guest view: Alderman Ron Williams

One of the many reasons a small group of friends spent countless hours making our town happen was to control stormwater. In the early years of the Farragut/Concord area, there was uncontrolled building of both residential and commercial properties. One of the consequences was heavy flooding and erosion that occurred during rain events due to poor stormwater design, construction and management.

Once the Town of Farragut was incorporated, stormwater ordinances were put in place to help control the flooding and protect the aquatic systems. Each homeowner has drainage easements on their property and a personal responsibility for the stormwater that then goes into the main drainage system.

The Town has approximately 20 miles of streams in the Turkey Creek Watershed that, unlike waste water, discharges untreated into Fort Loudoun Lake, which is also where we get our tap water. This stormwater carries common pollutants such as road oils, pesticides and sediments into ditches and detention ponds. These sediments, such as leaves, brush, erosion and trash, can clog even the best designed stormwater system and cause flooding if unattended. When each homeowner bags their leaves and debris it helps take some of the strain from the overall system. The Town’s public works department has the tough job of keeping the drainage systems located on publicly owned land or rights-of-way clear and working properly. The maintenance and repair of stormwater systems located on private property are the responsibility of the homeowner, Homeowners Association or commercial property owner.

The Town has an Illicit Discharge Detection & Elimination Program which maps stormwater flow

and direction, including dry

weather screening and field

monitoring to identify illegal discharges. New development in the Town must follow the Construction and Permanent Stormwater Management programs which include the review of design by our engineering and community development staff, advice from our Stormwater Advisory Committee when requested and the approval of the Farragut Planning Commission plus inspections and violation notices (if necessary) during construction.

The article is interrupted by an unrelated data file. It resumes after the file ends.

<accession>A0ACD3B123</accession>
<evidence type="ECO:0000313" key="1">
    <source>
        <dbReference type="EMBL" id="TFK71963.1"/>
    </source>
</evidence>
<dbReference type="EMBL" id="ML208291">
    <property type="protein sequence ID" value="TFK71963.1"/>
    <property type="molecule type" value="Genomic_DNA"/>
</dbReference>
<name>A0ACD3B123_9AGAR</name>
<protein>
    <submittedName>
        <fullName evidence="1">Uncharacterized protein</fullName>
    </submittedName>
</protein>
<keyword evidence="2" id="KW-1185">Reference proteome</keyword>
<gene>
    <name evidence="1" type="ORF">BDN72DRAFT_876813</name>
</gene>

For 2017 the Town has budgeted to begin the process of mapping and grading the quality of the stormwater infrastructure with a goal of developing a maintenance and replacement schedule. The Town’s stormwater program is required to address several minimum measures to remain in compliance with our discharge permit which is tied to the Clean Water Act of 1972 as well as the Tennessee Water Control Act of 1972.

The Town provides or participates in several area public education and outreach programs that include the Rain Barrel Workshop, Waterfest, Earthfest and the Dogwood Arts House and Garden Show. The public (groups or individuals) can also volunteer through the Town’s Adopt-A-Stream program, that provides stream clean-up/monitoring, riparian buffer tree planting or several projects in the Town’s Outdoor Classroom. AmeriCorps student service members have provided over 1,700 public service hours annually since 2011 and are responsible for the coordination of the Adopt-A Stream Program, visual stream assessment and work in the Outdoor Classroom.

Our Farragut Stormwater Program has come a long way in 37 years - the beginning of which is due to that small group of friends who persevered in the late 1970’s and early 1980’s when the odds were not in their favor. Be sure to pick up a copy of FULL SPEED AHEAD, the story of the founding of the Town of Farragut, available in the Farragut Museum Gift Shop and read about the Farragut Com-munity Group who started it all.